Do NOT miss this next one — Freya lamenting Volvo in Swedish song. Awesome:
Here’s where it gets really good: Freya has issued a call for service records for any Volvo owner who cares to send them to her. She’s going to compile common Volvo ownership problems and go public with them. You can follow and cheer her on at her Rusmacked Volvo blog, here:
Welcome to another Tuesday Althing. Today’s Scandinavian randomness comes recommended by Jill Johnson, US Project Manager for a band called Krauka.
I hadn’t heard of Krauka, but I LIKE ‘EM. Here’s what they’re about — from the Krauka website:
Krauka was formed in 1999 around the idea of combining storytelling and music from the Viking Age. The band takes you on a journey back in time to an era when life was all about battles, pillaging and drinking. Krauka’s music is played on instruments reconstructed after archaeological findings, but modern elements interwine, creating an intense and often wild atmosphere inspired by the sagas and the Nordic forces of nature.
Intrigued? Me too. Here’s a video of the title track from their most recent album, Odinn:
Did you notice the chrome sculpture in the background? By Thor! It’s the thunderer himself — Mjollnir raised for smiting — being pulled in his chariot by his tireless goats.
To learn more about Krauka or to listen to some free songs, you can hit their website here. To get straight to the music, go here. Do yourself a favor and listen to the song Gimli — a crazy good tune where Viking folk music collides with Talking Heads. (I don’t speak Danish or Icelandic, but I’m guessing this song is less about the dwarf of Tolkien fame and more about the the gold-roofed hall in Asgard where good men were said to go upon their death.) Awesome.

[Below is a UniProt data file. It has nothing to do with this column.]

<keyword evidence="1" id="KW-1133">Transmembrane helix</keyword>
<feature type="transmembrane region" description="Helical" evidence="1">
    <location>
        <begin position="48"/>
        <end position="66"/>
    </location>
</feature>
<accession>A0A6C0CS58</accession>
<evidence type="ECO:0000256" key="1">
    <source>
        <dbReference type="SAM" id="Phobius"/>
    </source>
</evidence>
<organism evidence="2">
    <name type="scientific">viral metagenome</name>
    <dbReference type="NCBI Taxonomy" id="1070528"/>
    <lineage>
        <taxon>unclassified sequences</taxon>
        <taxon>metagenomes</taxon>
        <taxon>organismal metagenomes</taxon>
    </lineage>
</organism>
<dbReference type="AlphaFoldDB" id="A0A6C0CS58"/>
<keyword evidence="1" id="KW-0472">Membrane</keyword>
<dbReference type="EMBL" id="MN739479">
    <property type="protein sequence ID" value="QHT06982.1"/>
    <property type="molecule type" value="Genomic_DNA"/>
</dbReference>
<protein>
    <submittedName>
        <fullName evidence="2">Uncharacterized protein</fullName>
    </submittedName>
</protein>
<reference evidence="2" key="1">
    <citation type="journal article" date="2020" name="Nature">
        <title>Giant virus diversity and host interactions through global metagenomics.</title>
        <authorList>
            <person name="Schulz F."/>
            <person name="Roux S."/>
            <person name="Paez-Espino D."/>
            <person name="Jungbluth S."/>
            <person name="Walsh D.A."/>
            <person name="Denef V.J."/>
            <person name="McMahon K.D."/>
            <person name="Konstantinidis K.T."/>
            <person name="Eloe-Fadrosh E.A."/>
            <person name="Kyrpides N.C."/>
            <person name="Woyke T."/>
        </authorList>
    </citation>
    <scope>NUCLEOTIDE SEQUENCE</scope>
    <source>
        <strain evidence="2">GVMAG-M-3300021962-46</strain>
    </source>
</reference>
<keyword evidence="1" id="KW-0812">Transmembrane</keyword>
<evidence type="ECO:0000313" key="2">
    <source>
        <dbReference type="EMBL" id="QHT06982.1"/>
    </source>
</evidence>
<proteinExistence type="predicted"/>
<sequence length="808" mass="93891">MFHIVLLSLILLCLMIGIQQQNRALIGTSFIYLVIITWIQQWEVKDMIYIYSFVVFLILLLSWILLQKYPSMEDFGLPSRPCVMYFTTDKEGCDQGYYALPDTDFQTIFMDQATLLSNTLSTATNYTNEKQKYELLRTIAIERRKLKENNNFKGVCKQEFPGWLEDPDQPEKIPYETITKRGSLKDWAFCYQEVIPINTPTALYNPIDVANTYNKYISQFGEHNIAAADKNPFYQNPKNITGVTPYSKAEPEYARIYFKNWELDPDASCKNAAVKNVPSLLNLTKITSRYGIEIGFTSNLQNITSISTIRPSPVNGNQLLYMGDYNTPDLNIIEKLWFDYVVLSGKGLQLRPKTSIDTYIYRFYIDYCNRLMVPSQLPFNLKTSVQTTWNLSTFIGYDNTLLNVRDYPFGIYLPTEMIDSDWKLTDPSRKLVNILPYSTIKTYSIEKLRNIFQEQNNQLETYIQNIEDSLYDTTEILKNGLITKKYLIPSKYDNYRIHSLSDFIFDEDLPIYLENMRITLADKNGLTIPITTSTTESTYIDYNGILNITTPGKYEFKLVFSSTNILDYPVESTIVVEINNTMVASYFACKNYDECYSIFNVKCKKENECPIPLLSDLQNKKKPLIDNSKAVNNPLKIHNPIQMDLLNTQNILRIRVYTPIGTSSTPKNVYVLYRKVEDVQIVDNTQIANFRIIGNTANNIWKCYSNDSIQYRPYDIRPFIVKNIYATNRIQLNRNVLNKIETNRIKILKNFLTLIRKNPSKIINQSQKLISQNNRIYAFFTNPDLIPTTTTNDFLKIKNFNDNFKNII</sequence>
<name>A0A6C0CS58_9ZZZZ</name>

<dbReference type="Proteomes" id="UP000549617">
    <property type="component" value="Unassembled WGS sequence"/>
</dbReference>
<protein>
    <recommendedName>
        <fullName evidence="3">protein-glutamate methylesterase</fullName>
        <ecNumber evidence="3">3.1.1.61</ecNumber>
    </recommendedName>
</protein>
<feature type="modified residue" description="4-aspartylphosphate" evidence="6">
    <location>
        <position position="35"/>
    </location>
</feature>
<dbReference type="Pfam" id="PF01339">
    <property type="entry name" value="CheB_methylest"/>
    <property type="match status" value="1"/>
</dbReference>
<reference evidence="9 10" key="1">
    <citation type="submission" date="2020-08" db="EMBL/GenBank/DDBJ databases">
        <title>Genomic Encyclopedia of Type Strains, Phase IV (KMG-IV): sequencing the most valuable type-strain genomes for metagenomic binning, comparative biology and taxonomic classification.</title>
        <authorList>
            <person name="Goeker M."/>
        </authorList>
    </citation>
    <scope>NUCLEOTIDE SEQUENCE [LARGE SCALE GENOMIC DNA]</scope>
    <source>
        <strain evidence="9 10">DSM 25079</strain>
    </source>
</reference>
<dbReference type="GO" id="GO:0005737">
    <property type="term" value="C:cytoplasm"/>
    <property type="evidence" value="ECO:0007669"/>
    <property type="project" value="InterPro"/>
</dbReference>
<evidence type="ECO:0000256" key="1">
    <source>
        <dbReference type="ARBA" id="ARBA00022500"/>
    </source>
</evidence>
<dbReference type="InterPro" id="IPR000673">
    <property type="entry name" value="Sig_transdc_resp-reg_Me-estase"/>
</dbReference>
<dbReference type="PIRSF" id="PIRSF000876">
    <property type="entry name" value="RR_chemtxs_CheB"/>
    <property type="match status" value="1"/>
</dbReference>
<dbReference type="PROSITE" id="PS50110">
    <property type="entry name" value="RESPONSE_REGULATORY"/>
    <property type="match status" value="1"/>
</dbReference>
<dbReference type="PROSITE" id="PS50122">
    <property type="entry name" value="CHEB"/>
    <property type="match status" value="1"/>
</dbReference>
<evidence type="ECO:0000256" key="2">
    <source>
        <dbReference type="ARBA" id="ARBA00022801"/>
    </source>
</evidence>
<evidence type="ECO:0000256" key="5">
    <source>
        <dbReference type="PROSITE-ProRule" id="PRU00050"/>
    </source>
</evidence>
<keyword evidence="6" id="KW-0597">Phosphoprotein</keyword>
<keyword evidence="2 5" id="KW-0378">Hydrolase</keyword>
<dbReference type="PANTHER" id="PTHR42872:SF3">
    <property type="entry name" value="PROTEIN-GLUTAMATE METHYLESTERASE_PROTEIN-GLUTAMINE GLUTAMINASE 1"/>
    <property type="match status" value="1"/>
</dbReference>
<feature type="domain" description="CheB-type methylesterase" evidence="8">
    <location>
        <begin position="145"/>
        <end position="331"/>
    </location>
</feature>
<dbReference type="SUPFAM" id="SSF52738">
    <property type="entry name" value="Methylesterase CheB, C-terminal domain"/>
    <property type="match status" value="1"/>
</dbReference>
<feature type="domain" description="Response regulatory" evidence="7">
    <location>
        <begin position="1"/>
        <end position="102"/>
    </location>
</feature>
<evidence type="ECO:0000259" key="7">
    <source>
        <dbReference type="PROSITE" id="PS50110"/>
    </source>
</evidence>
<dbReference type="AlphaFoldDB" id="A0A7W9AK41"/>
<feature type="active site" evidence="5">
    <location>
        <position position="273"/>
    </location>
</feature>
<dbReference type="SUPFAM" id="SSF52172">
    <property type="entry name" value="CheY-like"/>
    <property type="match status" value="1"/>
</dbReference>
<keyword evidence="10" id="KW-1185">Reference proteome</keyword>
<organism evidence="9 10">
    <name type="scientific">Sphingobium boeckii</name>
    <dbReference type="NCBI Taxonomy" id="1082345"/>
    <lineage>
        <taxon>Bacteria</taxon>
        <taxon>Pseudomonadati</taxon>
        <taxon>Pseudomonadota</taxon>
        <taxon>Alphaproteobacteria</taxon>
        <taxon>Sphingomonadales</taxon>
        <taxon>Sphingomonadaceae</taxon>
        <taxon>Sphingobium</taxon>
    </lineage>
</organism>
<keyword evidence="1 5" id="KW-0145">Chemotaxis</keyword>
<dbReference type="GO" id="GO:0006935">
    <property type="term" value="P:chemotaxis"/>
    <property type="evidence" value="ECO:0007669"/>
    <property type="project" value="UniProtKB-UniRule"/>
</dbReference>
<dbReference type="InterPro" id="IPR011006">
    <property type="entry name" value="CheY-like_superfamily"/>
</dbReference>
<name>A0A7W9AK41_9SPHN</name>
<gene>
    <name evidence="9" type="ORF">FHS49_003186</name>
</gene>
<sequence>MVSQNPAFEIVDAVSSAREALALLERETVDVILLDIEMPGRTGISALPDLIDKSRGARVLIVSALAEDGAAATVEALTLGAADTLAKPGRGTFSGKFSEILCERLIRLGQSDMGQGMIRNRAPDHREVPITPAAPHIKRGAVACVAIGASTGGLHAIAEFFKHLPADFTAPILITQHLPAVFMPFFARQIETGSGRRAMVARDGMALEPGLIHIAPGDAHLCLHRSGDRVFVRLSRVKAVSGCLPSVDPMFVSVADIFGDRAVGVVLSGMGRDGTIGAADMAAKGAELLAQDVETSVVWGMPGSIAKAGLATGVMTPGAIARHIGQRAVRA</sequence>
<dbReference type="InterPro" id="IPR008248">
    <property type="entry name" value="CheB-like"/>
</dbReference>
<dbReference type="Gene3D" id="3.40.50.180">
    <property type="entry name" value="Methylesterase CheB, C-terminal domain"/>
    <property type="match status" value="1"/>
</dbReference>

Hope you enjoyed the music. Thanks again to Jill Johnson for giving me the head’s up on Krauka.
Thanks for stopping by!
At today’s Althing I’m taking a break from things Nordic in order to talk about other random goodness. But, like the legend of Asmund Frægdegjaevar that I’ve been pimping the last couple of months, today’s subject does include a warrior.
Maybe he’s more of lovable loser. He’s definitely a hero. His name? Skip. Skip Lipman. And he’s the real-life star of a docudrama called Darkon.
Don’t get me wrong, Skip isn’t heroic in the soldier/cop/firefighter sense — but I think you’ll agree that in the arena of the human condition, he’s got all the right stuff: he’s true to himself, he’s true to his family and friends, and he’s got the balls to scorn societal convention with every turn of his foam-padded sword.
See, Skip is what’s known as a live-action role-playing gamer. Yep. Along with hundreds of other folks in Maryland, Skip dresses up as a warrior — specifically a Roman centurion, I believe — in order to wage feudal war against other groups/countries in the Darkon Wargaming Club.
If you’re unfamiliar with such organizations, consider the sorts of exhibitors you might see at a Renaissance festival. If you’ve ever wondered how deeply those personas carryover into people’s personal lives, I think Darkon might give you some insight. Here’s a movie trailer — the first guy you see is our man Skip Lipman:
I can’t recommend this film highly enough. I DARE you not to pull for Skip — both on the battlefield, and off! Rent or buy Darkon the movie without delay.
Special thanks to Philip Martin for recommending Darkon for a slot at the Tuesday Althing. Also thanks to Andrew Neel and Luke Meyer for directing this bit of genius!
And to you, good reader, thanks for stopping by.